My late mother’s prayer mat lives on my sitting room wall behind a 6ft x 3ft wood and glass frame. It is old and frayed and beautiful and it hasn’t been used in 25 years. The light sisal fabric is imprinted with two crescent moons, a mosque and a clutch of roses framed by patterns of dancing leaves. I am the custodian of a piece of family history imbued with story and meaning, fact and legend.
When I first presented nostalgia as a possible theme to the Collective in May 2020, the pandemic had become a stark reality in our lives and that precious mkeka had spent its first month on my wall. In this season of loss, I wanted to think with my peers about time and memory through both sentimental and pragmatic lenses. Asking questions about progress, longing and erasure and what hindsight revealed about the monumental gains and losses in the history of the world. Wondering together whether there was a space, a need perhaps, for a reckoning with the big ideas that once governed us. Challenging ourselves to discover if there were new truths or if everything remained evergreen? And if it was all really perfect back then.
The stories in this issue continue on these paths and chart new ones as Vol 1 did. They ground these questions and invite complexity to our reflections. There’s as much fear, anger and resentment as there are feelings of hope, remembrance of joy and gratitude. Whether it is a man contemplating his rapidly receding hairline in Andrew Aidoo’s fictional narrative, Baldwin or Harvey Dimond’s essay, Postcolonial Melancholia examining British architecture as a lasting legacy of empire and how these buildings and monuments all across the world stand as “a troubling reminder of the evil that occurred, a mausoleum of trauma”.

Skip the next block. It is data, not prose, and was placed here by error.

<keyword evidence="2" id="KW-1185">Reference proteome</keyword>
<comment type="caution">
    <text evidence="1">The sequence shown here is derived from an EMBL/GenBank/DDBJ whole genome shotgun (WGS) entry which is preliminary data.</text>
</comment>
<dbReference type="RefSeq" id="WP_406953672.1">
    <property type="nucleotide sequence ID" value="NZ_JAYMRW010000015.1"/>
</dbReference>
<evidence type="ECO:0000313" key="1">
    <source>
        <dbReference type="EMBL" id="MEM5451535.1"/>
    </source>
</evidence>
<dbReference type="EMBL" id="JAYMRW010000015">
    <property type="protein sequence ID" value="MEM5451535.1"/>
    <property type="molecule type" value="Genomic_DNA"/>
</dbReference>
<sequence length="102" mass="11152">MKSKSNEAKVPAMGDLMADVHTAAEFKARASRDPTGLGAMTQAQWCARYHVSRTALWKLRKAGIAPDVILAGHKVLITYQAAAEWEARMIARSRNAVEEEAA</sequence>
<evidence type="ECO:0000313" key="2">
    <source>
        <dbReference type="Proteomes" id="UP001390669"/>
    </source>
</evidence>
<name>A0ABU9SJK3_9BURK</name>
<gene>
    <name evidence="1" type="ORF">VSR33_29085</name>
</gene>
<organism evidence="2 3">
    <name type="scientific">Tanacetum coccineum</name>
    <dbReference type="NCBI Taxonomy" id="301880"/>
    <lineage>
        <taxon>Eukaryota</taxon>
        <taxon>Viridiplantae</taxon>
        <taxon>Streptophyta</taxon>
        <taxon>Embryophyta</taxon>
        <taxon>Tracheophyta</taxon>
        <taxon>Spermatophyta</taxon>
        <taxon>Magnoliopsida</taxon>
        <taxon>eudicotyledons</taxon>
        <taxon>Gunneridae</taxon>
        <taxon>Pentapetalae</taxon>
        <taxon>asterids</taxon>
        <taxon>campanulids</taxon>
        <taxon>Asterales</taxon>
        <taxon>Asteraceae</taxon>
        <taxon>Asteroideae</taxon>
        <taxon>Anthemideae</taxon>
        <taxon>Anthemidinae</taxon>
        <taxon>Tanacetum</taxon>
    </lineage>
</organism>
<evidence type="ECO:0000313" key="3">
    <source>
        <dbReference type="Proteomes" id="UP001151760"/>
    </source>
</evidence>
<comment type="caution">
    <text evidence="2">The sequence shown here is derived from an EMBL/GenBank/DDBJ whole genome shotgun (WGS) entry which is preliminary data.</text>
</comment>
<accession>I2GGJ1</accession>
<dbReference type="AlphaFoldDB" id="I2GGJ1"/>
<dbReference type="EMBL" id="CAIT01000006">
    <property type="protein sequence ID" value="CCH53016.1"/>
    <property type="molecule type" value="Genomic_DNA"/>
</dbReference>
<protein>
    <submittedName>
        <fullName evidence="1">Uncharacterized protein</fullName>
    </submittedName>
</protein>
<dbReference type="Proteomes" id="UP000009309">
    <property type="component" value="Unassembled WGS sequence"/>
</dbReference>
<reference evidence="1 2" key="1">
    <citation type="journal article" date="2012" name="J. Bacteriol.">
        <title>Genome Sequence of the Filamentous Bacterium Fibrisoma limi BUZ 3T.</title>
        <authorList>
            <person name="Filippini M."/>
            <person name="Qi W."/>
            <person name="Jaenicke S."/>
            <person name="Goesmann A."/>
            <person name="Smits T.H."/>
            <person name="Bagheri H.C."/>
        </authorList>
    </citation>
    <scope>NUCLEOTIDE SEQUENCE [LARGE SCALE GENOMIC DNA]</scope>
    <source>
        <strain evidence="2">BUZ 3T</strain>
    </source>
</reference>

There’s a great deal of standing still, reliving moments or wanting to go back in these pages. Authors write love letters, characters go on car rides and everyone makes inventories in a bid to understand what fate has dealt them. There is one sci-fi story imagining a disappeared continent, another, the entire Earth as we know it.
Indeed as L.P Hartley wrote, “the past is a foreign country; they do things differently there”. This volume also features visual art essays by historian Chao Maina and photographer Zhang Xiao both of whom create images that impress upon us a sense of loss and disconnection; one with scenes of neglected railway stations and the other a rural Chinese town. Equally keen to bring archival material to life, thespians and dynamic writing duo, Ngartia Bryan and Abu Sense from Too Early for Birds, a series of storytelling productions based on Kenyan history, are guests on the History and The Truth-Tellers conversation series.
Launched in February 2021, this second volume completes the series and shows our spirit of resilience. I remain acutely aware that I was asking everyone involved with this project for their participation even as our invisible war raged on. Thank you for trusting us with your work, ideas and resources. I am indebted to the authors and the editorial team; Richard Ali (Poetry), Ndinda Kioko (Fiction), Chao Maina (Non-Fiction) and Marziya Mohammedali (Visual Art). Sincere thanks to Goethe-Institut Nairobi, British Council UK and Heva Fund via Sundance Institute’s Respond and Re-imagine Plan for their support in the production of the issue and Edinburgh’s Momentum team for collaborating with us.
Wanjeri Gakuru – Editor
Managing Editor, Jalada Africa
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